A woman walks through a nearly deserted Times Square in New York Monday, as the city adjusts to widespread closures and restrictions on public life because of the COVID-19 respiratory disease.

Colossal economic impact

More Americans have now died from the recent Covid-19 outbreak than were victim to the 9/11 terrorist attacks almost two decades ago, as economists predict more pain for the nation’s economy in the weeks to come.

As of the 31 March the total detah toll in the US had surpassed 3,000 puttinng the nation on track to become the epicentre of the outbreak.

The speed which the coronavirus has ravished the country has caused many experts to predict a death toll in the hundreds of thousands with president Trump stating that it would be a ‘very good job’ if authorties could limiti the damamge to just 100,000.

“The virus’s death toll in the US hit more than 3,100 on March 30, exceeding the 2,977 victims who were killed in the World Trade Center, the Pentagon, and four hijacked planes on September 11, Abigail Weinberg, Digital Media Fellow at Mother Jones, notes adding that “The impact of September 11 went far beyond its initial death toll… In the three months following the attack, New York City’s economy lost 143,000 jobs each month and $2.8 billion in wages”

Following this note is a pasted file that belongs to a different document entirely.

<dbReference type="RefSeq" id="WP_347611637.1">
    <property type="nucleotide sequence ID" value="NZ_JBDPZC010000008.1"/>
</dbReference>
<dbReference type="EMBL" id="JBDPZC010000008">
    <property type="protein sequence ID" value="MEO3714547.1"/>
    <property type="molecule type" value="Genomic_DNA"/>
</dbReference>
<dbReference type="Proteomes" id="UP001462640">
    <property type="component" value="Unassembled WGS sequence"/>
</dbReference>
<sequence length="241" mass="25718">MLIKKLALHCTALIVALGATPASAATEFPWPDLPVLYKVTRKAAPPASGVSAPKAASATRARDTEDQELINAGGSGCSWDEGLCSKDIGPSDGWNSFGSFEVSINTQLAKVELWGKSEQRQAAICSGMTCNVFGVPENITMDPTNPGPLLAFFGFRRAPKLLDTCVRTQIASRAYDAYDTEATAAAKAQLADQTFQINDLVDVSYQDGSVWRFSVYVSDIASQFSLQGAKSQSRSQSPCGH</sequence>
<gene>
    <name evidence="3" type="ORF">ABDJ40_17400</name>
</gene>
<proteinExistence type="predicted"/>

While direct comparison of the virus and the the 9/11 terrorist attack is impossible it seems certain that the prolonged impacts fo the outbreak on the economy will be similarly grim.

US faces three-year recovery

The World Economic Forum estimates that it could take three years for the US economy to recover from COVID-19.

“The economic impact in the US, however, could exceed anything experienced since the end of World War II. The industries hardest hit by COVID-19, including commercial aerospace, travel and insurance, may see a slower recovery. Within the travel sector, the shock to immediate demand is estimated to be five-to-six times greater than following the terror attacks of 11 September 2001 – though recovery may be quicker for domestic travel. The crisis has also amplified existing challenges or vulnerabilities in the aerospace and automotive industries, which will affect their recovery rates.,” a WEF spokesperson commented.